Justice Initiative Welcomes First-Ever Conviction of Syrian Official for Crimes Against Humanity
LONDON—Today, the Higher Regional Court in Koblenz, Germany, delivered a verdict on Eyad al-Gharib, a former Syrian official charged of aiding and abetting crimes against humanity by assisting torture and murder. Al-Gharib was sentenced to four and a half years in prison for his actions as a military officer, during which he transported at least thirty civilians to the notorious Damascus prison Branch 251, thereby aiding and abetting torture and unlawful detention. This is the first ever conviction of a Syrian official for a role in the torture and detention of civilian protesters.
The charge against Al-Gharib pertains to his actions during the Syrian military’s response to peaceful protests in 2011 in Duma, near the Syrian capital. During that time, he was with approximately 1,000 security officers at a demonstration of between 3,000 and 6,000 people at the Almasjed Alkabeer Mosque. According to Al-Gharib, Hafez Makhlouf, head of a section of Syria's state security directorate and member of President Bashar al-Assad's "inner circle," ordered military officers, including Al-Gharib, to fire on protestors. Al-Gharib participated in searching for fleeing protesters and transporting them, by bus, where they were beaten, to Branch 251. The dozens of civilians that Al-Gharib detained and brought to Branch 251 were tortured, some to death.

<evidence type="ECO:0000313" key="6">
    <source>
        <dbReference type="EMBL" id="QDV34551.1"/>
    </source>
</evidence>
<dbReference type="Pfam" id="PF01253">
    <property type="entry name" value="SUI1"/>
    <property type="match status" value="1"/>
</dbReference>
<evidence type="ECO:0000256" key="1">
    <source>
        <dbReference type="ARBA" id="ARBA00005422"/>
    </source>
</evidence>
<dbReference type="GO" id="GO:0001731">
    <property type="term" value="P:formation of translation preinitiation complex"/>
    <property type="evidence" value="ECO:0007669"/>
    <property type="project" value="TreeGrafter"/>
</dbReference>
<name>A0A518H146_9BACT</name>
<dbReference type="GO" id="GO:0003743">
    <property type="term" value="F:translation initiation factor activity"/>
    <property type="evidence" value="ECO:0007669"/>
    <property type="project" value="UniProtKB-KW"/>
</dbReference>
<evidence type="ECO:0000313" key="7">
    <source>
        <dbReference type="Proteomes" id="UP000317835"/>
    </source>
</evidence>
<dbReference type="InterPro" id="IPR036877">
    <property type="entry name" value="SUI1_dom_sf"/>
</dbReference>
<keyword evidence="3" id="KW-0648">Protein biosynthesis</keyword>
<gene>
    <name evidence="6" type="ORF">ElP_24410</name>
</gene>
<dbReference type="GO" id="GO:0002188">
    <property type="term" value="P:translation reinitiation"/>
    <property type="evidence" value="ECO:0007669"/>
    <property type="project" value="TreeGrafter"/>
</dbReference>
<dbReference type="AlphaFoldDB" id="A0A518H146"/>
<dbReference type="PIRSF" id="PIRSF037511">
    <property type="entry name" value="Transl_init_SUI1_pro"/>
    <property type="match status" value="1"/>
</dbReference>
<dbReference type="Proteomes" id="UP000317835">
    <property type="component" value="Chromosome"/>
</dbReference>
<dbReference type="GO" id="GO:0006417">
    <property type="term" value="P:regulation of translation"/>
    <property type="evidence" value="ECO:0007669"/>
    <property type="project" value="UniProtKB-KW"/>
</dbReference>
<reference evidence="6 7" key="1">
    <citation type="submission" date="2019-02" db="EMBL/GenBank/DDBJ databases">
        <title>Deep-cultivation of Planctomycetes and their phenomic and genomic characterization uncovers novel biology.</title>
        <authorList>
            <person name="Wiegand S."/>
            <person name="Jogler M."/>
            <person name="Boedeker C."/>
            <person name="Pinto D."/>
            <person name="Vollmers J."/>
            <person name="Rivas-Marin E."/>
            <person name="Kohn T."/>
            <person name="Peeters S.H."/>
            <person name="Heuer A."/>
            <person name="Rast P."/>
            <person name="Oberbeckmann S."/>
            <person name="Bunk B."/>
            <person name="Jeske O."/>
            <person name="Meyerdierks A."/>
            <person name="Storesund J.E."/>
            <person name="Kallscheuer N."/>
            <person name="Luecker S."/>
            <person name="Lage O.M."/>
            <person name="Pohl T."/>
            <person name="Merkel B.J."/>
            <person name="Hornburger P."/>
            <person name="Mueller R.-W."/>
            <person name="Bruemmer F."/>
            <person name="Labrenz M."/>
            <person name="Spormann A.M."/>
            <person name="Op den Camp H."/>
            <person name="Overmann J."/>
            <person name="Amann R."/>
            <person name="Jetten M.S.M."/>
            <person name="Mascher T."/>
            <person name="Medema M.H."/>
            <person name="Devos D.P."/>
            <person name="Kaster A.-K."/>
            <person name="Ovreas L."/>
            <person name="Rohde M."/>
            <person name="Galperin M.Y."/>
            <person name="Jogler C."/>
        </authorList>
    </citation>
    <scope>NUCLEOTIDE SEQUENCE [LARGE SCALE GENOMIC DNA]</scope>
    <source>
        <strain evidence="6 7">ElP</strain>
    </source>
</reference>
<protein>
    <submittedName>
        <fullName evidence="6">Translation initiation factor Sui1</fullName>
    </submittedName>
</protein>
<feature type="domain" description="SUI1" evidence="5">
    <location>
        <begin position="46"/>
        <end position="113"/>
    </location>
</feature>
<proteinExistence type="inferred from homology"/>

The Higher Regional Court held that Al-Gharib was aware at the time of arresting and detaining the civilians at the mosque that they would be tortured and that torture was part of a planned and organized government strategy to suppress and intimidate civilians. Al-Gharib was convicted of aiding and abetting one count of torture and unlawful detention for having inflicted serious bodily and psychological harm on civilians and depriving them of personal freedom, in violation of section 7 of the German Code of Crimes against International Law.
“This ruling affirms that successful prosecutions of Syrian crimes are possible using witness testimony and evidence painstakingly gathered by Syrian NGOs and activists,” said Steve Kostas, senior legal officer at the Justice Initiative. “Moreover, it underscores that the actions of individual Syrian officers cannot be seen in isolation from the mass crimes committed by the government, which led a systematic and widespread attack on its own civilians.”
Al-Gharib was put on trial alongside Anwar Raslan, a more senior Syrian official charged with crimes against humanity, rape, aggravated sexual assault, and 58 murders at Branch 251. Their cases were severed after the Higher Regional Court heard all evidence and witnesses pertaining to Al-Gharib’s crimes, allowing it to deliver a judgment sooner and expedite closing his case. The trial against Anwar Raslan is scheduled to continue at least through October 2021.